A Bend-La Pine magnet school has received a national credential acknowledging its place among schools successful in using the expeditionary learning model.
Expeditionary learning schools are characterized by their nontraditional approach in which projects and real-world learning are emphasized. Seventh-graders in a science class at REALMS are visiting a wetland restoration area, for example, and the Forest Service will look at the data they collect.
Since early 2015, REALMS, or Rimrock Expeditionary Alternative Learning Middle School, has been working on earning the credential from EL Education, an expeditionary learning nonprofit that encourages student achievement in three main areas: mastery of knowledge and skills, character and high-quality student work.
REALMS, with about 150 students, doesn’t center its curriculum around test scores, yet the sixth- through eighth-grade middle school generally yields test scores dramatically better than other, traditional schools.
And just as REALMS’ focus isn’t on test scores, the goal of earning the EL Education credential wasn’t just to get that label, according to REALMS Principal Roger White. The goal was to get the school to the levels of achievement the credential connotes.
“The credentialing process and building of this web-based portfolio wasn’t just done for the credential,” White said Friday. “It’s just a label … the process is really the most important part and it’s a process of our faculty examining our processes and figuring out what are we doing well, what are we successful at and what do we need to keep working on.”
Although there are about 150 schools in the EL Education network in the U.S., fewer than 30 have earned the EL Education credential, and REALMS is now among them.
Students’ lessons may often be hands-on or apply to the real world, and at REALMS, teachers don’t use textbooks.
“The nature of the way we do curriculum is completely different than anyone else. We design our own curriculum,” said Amy Anderson, program coordinator at REALMS.
Because the criteria for the credential include success to be measured in areas like student character that can’t be gauged with a test, REALMS staff had to come up with ways to show the growth of their students. Character was broken down to be measured in three ways: service, work habits and habits of community and character. In an online portfolio, REALMS shows ways it teaches its students to be aware not just of their math or reading skills, but also of their learning habits and mindsets. Students frequently check in, for example, by writing self-assessments during and after classroom assignments
Another part of encouraging character: service work for the school and community is included at all grade levels.
The online portfolio REALMS created to show its student achievement isn’t lists of test scores.
“We have been wrestling with the process of how do we access character, measure character growth, how do we report it …” White said. “It’s a mix of anecdotal evidence, student videos, student work and several quantitative measures that we use.”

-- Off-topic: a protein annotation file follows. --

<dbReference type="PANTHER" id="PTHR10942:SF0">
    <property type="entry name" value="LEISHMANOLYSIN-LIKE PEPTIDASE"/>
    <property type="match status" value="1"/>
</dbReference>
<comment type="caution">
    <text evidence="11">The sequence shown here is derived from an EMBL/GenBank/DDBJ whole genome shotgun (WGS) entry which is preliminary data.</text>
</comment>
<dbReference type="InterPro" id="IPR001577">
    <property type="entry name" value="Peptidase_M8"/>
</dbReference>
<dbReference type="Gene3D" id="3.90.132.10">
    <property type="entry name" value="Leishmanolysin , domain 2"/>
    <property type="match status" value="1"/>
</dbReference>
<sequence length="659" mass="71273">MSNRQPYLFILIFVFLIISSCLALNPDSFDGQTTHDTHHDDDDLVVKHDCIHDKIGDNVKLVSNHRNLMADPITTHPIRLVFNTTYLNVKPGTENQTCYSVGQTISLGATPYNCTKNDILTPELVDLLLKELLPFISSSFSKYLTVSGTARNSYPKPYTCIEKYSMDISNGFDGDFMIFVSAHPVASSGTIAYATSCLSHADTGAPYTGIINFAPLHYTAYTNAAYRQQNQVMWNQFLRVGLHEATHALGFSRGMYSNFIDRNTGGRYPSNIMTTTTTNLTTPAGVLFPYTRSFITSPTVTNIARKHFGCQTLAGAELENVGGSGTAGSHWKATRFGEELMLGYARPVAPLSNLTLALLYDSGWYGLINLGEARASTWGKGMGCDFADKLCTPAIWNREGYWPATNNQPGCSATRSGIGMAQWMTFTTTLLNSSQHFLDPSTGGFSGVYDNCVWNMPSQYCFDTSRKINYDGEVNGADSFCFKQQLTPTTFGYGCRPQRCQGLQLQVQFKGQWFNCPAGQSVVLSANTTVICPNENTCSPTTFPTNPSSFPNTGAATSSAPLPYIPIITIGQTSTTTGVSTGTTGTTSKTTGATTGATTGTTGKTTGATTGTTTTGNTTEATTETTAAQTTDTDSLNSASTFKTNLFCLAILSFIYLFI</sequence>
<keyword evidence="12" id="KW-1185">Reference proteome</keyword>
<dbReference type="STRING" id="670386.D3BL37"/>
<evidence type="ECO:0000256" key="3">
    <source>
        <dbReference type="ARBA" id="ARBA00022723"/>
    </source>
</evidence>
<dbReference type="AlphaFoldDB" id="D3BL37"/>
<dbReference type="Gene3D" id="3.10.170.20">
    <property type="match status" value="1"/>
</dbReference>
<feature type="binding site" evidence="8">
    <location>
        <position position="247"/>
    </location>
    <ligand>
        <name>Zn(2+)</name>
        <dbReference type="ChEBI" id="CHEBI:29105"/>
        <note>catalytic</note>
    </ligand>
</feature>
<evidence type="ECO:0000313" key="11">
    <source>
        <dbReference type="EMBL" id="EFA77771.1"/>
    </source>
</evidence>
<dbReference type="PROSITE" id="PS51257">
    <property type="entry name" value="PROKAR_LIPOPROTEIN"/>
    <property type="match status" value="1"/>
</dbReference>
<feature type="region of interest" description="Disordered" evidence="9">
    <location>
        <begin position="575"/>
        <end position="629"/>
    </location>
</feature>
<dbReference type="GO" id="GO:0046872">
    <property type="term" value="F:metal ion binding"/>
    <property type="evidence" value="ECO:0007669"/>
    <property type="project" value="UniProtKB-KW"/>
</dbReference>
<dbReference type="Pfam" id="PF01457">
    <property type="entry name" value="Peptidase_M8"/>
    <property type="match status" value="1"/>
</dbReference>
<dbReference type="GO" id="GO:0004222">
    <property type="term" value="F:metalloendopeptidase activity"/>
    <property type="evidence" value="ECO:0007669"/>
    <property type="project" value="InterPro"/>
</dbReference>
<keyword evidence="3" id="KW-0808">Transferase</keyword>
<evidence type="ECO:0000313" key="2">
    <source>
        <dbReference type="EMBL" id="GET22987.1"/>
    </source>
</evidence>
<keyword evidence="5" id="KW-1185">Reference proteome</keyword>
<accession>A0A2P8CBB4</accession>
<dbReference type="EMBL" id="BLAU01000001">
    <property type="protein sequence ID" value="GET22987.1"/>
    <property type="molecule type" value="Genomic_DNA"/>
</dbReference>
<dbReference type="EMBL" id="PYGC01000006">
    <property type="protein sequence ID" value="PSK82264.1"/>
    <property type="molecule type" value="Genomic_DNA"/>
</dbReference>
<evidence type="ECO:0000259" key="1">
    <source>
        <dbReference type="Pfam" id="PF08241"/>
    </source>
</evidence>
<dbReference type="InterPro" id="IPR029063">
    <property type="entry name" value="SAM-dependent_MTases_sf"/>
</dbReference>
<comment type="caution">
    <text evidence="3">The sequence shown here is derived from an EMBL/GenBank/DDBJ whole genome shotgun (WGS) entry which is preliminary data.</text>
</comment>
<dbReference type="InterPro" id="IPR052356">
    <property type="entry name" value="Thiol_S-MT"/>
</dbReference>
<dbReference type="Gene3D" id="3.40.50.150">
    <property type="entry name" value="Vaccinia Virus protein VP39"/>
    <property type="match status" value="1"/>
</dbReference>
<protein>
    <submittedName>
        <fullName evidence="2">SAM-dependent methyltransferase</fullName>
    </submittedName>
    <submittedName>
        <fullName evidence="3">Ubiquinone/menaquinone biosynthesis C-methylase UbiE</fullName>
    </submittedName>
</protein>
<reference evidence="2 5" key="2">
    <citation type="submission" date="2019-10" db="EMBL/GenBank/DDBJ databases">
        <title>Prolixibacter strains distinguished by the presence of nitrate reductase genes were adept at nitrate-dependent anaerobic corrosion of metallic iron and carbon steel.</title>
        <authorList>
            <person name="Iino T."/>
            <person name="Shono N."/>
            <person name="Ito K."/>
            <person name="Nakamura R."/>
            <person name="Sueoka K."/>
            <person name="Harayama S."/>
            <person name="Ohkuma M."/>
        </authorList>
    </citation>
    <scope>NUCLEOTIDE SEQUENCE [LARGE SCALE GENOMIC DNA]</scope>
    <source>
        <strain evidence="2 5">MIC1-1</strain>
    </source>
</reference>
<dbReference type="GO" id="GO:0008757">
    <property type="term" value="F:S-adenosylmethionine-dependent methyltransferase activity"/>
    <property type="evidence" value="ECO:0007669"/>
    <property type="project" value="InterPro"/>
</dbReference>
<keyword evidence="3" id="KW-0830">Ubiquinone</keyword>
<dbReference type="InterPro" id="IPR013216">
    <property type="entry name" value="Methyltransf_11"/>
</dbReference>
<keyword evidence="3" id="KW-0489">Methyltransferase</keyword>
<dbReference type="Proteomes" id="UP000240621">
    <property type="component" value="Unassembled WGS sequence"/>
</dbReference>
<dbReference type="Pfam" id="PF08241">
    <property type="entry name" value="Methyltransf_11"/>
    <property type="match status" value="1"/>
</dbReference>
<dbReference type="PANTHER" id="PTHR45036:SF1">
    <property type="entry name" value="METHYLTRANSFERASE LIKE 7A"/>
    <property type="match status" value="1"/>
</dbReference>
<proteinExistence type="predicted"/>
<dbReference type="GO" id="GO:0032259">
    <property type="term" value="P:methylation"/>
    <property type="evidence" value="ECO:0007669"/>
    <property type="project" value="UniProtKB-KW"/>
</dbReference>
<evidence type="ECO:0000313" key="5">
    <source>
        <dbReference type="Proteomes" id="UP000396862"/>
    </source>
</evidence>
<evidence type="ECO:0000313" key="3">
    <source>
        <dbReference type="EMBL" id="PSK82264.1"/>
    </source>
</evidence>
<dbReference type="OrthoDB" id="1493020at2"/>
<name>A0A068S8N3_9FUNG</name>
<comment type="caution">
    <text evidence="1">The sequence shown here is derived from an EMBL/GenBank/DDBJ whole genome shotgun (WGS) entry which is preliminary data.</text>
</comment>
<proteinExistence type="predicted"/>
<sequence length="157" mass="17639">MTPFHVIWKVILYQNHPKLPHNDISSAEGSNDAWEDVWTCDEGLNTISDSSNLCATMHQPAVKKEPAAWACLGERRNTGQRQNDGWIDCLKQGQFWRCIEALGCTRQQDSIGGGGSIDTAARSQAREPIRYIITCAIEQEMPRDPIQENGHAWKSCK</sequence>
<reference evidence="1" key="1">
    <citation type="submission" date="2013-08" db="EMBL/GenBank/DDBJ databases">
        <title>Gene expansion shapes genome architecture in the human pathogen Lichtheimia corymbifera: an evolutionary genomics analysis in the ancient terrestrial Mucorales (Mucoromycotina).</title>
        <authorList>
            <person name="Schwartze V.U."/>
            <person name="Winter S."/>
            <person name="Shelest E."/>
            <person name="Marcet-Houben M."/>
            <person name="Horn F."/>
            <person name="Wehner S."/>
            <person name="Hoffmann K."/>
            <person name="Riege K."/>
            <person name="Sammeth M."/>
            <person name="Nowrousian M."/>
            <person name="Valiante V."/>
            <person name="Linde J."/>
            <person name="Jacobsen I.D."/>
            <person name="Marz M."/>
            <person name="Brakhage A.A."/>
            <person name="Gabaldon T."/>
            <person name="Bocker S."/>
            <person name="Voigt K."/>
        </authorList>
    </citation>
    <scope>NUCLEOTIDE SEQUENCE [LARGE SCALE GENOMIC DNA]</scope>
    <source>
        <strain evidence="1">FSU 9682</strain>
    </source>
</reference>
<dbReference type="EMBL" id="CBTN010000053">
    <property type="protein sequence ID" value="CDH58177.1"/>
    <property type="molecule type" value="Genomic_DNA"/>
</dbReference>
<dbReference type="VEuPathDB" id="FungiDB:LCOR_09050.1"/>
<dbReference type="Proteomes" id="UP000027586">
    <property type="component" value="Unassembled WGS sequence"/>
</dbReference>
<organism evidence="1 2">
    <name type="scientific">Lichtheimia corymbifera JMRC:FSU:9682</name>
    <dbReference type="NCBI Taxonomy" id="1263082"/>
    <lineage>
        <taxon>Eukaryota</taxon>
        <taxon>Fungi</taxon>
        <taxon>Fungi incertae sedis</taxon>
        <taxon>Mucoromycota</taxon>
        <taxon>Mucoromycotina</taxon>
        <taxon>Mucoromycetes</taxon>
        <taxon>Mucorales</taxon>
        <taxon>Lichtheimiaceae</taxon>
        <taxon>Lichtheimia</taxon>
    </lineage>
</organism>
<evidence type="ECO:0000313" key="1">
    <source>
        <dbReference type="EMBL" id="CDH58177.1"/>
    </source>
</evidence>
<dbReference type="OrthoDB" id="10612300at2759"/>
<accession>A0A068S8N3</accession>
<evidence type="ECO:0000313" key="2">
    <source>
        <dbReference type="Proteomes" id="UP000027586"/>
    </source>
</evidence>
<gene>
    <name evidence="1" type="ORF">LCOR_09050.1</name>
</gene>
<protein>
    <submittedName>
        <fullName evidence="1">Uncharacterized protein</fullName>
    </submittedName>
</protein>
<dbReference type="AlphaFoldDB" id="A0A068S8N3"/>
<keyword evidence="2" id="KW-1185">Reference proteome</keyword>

Beyond student achievement in character though, the online portfolio also demonstrates student success in mastery of knowledge and skills and high-quality student work.
And although test scores are far from the focus at REALMS, one result of the expeditionary learning approach, according to White, is that test scores are good. They’re better than most other schools around the state.
REALMS students have outperformed their peers across the state by an average of 20 percentage points in English language arts and 12 percentage points in math on the state standardized tests over the past four years. Also during that time, students in poverty at REALMS bettered their peers by an even wider margin — 25 percentage points in language arts and 15 percentage points in math.
Jay Mathisen, deputy superintendent of Bend-La Pine Schools, said he thinks it’s “fantastic” REALMS earned the credential, although the district wasn’t involved. In that way, he said, the accomplishment is a “great example” of a principal leading a staff to its own achievement.
Mathisen said that although REALMS is different from other middle schools because it’s an expeditionary school, the opportunity for a principal to encourage its staff to meet new standards or goals is something the district is open to seeing in any of its schools.
“We’re attempting to provide more flexibility,” Mathisen said across Bend-La Pine Schools. Although traditional schools all follow the same standards, the district is encouraging principals to work with their teachers “to design” lesson plans that work best for students.
“Consistency across schools is important, but teachers and principals know their students the best at each school,” Mathisen said.
Although REALMS doesn’t want the focus to be on test scores, it allows itself to be compared with traditional schools.
“We’re just proud to show that this kind of education does work,” Anderson said. “A lot of people might just dismiss this kind of education that looks different … but it’s working well for our students.”
— Reporter: 541-383-0325,